After cancer fight, Karen Tryggestad ‘safe in the arms of Jesus’
Our friend and colleague Erik Tryggestad, the Chronicle’s international writer, page design genius, photographer extraordinaire and assistant managing editor, lost his mother Jan. 17.
We shed tears with Erik, his sister, Amy Bowman, and his father, Tom Tryggestad.
Karen Tryggestad, 64, was a faithful member of the Heritage Church of Christ in Franklin, Tenn. Before her retirement, she had worked as a school secretary. She adored her church family and taught Bible classes for infants and children for many years.
“Karen Tryggestad, the best mom we could have asked for, is safe in the arms of Jesus,” Erik wrote on his mom’s CaringBridge page the night of her death.
On Aug. 28 last year, Karen was diagnosed with stage 4 pancreatic cancer after going to the emergency room with abdominal pain and weakness. At that stage, the cancer has spread to distant organs, and the prognosis for survival is grim, according to the American Cancer Society.
As her daughter Amy noted, that date — 8/28 — matched one of Karen’s favorite Bible verses. Romans 8:28 reads: “And we know that in all things God works for the good of those who love him, who have been called according to his purpose.”
“Mom’s spirit is strong,” Amy, an administrative assistant for the Brentwood Hills Church of Christ in Nashville, assured family and friends on the day after Karen’s diagnosis. “She has shared with her many, many visitors the peace she feels and the faith she has that ‘It’s going to be all right.’”
I did not know Karen well, but I crossed paths with her a few times when she and Tom visited Erik at the Chronicle office in Oklahoma City. I know she was proud of her son, who has dedicated his life to Christian journalism and traveled to 45 nations on reporting assignments for this newspaper.
During Karen’s five-month cancer battle, Erik made a number of trips to Tennessee to spend time with her.
On one such trip in late November, he talked about how blessed the Tryggestads were by the massive amounts of food provided by the Heritage church. “I’ve enjoyed easily the best chicken noodle soup I’ve ever had and absolutely divine potato soup,” Erik said.
Erik drove his mom to an appointment at the Vanderbilt Pain Management Center and said he was struck by how absolutely tiny she looked in the facility’s massive wheelchairs. But rather than cry out to God in anger, he counted his blessings.
“This is going to sound weird, but lately all I can think of is how blessed we are to have this time with mom, however long it lasts,” Erik wrote on CaringBridge. “It’s terrible to watch her suffer, and we pray for relief from the pain and nausea. At the same time, I think about people who have lost family members to sudden heart attacks, accidents, etc. Having the time to say goodbye is a blessing I’m learning to appreciate.”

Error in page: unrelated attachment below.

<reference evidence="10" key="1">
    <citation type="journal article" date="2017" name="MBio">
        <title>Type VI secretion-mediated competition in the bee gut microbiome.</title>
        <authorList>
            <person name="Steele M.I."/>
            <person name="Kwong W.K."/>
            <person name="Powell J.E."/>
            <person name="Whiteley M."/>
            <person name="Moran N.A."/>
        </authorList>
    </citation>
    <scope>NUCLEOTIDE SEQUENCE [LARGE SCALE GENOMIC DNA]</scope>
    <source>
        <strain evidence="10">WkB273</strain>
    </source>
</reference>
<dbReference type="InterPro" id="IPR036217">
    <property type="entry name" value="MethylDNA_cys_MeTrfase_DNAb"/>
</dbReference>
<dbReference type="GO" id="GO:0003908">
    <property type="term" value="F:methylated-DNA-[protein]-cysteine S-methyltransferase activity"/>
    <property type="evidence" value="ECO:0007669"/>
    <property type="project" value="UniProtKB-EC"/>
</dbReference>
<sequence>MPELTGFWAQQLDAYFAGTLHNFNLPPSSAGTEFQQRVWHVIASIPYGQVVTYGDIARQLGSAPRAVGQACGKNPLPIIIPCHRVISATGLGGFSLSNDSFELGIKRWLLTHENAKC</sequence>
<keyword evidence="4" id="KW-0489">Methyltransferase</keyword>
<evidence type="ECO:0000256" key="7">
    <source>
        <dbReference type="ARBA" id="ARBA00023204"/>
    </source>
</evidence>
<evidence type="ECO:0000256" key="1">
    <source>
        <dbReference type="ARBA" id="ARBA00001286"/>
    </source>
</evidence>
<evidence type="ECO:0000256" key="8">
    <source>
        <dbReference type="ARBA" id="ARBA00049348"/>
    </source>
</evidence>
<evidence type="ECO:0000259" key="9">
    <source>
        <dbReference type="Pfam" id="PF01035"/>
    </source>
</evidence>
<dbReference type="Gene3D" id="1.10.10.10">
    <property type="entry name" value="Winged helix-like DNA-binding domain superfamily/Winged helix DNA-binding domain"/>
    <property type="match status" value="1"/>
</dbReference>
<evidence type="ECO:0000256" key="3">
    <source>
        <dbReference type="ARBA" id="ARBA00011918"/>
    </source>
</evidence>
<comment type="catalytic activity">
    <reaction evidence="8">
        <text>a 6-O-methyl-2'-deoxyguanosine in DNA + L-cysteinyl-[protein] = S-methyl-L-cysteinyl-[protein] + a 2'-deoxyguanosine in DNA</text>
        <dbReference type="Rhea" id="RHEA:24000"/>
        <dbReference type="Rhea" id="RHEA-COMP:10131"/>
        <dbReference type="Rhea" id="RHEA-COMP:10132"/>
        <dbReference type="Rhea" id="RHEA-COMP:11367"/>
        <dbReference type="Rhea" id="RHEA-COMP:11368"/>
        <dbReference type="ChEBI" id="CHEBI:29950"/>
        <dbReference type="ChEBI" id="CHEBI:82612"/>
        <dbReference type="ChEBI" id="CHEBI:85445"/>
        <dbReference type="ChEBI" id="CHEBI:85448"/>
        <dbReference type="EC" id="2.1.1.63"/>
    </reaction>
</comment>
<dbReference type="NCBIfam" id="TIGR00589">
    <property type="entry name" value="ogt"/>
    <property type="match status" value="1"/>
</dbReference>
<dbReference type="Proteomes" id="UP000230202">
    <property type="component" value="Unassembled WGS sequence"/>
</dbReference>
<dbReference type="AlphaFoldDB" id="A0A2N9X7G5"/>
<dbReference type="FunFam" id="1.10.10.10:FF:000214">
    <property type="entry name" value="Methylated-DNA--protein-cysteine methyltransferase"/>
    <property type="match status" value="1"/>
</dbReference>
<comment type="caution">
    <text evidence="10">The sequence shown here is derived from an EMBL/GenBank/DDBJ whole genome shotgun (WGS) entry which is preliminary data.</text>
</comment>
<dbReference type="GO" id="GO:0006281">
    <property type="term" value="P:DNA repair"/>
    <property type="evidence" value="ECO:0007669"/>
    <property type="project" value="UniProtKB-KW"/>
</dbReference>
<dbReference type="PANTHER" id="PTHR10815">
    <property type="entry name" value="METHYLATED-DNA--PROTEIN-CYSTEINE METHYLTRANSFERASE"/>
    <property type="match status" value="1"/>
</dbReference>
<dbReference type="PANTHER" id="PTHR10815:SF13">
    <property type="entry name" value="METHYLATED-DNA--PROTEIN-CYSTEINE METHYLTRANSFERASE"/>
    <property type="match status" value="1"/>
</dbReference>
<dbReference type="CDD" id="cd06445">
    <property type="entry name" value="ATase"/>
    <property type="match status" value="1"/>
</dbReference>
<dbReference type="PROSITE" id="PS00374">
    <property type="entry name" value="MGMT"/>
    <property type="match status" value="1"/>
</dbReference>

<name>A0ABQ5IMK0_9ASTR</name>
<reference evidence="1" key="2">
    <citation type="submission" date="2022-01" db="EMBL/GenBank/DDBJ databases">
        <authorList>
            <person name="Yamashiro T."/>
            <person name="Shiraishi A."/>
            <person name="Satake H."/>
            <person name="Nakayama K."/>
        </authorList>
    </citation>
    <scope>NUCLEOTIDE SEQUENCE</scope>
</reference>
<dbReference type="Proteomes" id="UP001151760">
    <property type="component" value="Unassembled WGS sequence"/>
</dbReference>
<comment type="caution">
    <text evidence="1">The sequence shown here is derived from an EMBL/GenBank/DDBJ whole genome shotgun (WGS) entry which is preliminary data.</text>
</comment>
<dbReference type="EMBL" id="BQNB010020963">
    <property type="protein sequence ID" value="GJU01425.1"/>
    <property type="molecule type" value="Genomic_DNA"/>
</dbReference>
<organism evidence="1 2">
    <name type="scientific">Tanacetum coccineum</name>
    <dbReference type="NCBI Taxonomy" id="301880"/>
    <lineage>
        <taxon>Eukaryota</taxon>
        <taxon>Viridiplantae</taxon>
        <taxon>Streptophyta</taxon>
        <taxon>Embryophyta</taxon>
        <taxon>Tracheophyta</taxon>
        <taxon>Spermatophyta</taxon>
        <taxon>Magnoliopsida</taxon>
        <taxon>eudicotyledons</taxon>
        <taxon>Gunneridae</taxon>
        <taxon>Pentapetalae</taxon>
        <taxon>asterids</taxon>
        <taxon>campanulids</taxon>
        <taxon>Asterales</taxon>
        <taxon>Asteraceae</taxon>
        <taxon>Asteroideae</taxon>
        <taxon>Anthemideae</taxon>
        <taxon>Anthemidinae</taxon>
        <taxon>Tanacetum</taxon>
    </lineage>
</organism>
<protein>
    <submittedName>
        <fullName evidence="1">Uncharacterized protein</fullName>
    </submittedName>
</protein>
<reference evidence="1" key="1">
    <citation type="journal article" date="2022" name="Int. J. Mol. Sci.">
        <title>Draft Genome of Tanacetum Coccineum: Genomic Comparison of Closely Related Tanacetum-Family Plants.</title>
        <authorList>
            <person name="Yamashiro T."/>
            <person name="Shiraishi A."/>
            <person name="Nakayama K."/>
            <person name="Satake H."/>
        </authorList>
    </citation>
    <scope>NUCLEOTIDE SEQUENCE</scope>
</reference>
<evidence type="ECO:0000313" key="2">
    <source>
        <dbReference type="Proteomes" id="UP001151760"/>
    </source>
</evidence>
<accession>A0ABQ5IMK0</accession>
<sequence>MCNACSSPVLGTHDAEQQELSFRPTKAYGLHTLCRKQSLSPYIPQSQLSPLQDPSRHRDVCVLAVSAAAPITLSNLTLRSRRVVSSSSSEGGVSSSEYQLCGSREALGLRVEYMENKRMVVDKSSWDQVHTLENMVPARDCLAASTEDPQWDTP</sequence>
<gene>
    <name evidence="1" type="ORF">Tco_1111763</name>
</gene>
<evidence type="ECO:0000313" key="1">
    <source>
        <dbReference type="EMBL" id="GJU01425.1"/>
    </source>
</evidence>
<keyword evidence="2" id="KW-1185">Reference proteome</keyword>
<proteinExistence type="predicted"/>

Christmas proved extremely bittersweet for the family.
For the first time, the children — Erik and his wife, Jeanie; Amy and her husband, Lamar — were in charge of the holiday meal. They somehow put the turkey in the oven upside down, but it turned out fine. Tom helped by making cornbread dressing. Erik’s daughter, Maggie, and Amy’s son, Luke, amused themselves by playing the Disney Hedbanz game.
“This has been the hardest Christmas, but I’ve never felt more love for family and friends,” Amy wrote. “Each act of kindness (yummy meals, hugs, texts, phone calls, e-mails) warms our hearts.”
“We said several prayers as a family during this trip — all six of the adults,” Erik said. “That was the real highlight.”
Karen is the second close family member of a Chronicle staff member to die from cancer in the last year.
Rebecca Stafford, 20, daughter of Chronicle administrative assistant Tonda Stafford and her husband, Barry, lost her three-year battle with Ewing’s sarcoma on March 10, 2012.
Rebecca often babysat Maggie, now 5, and Erik’s daughter loved her. Maggie, of course, does not fully comprehend death, but she misses her friend. And now she’s lost her paternal grandmother, too.
“I’m getting tired of all these people getting sick and going to heaven,” Maggie told her father.
So are we, Maggie. So are we.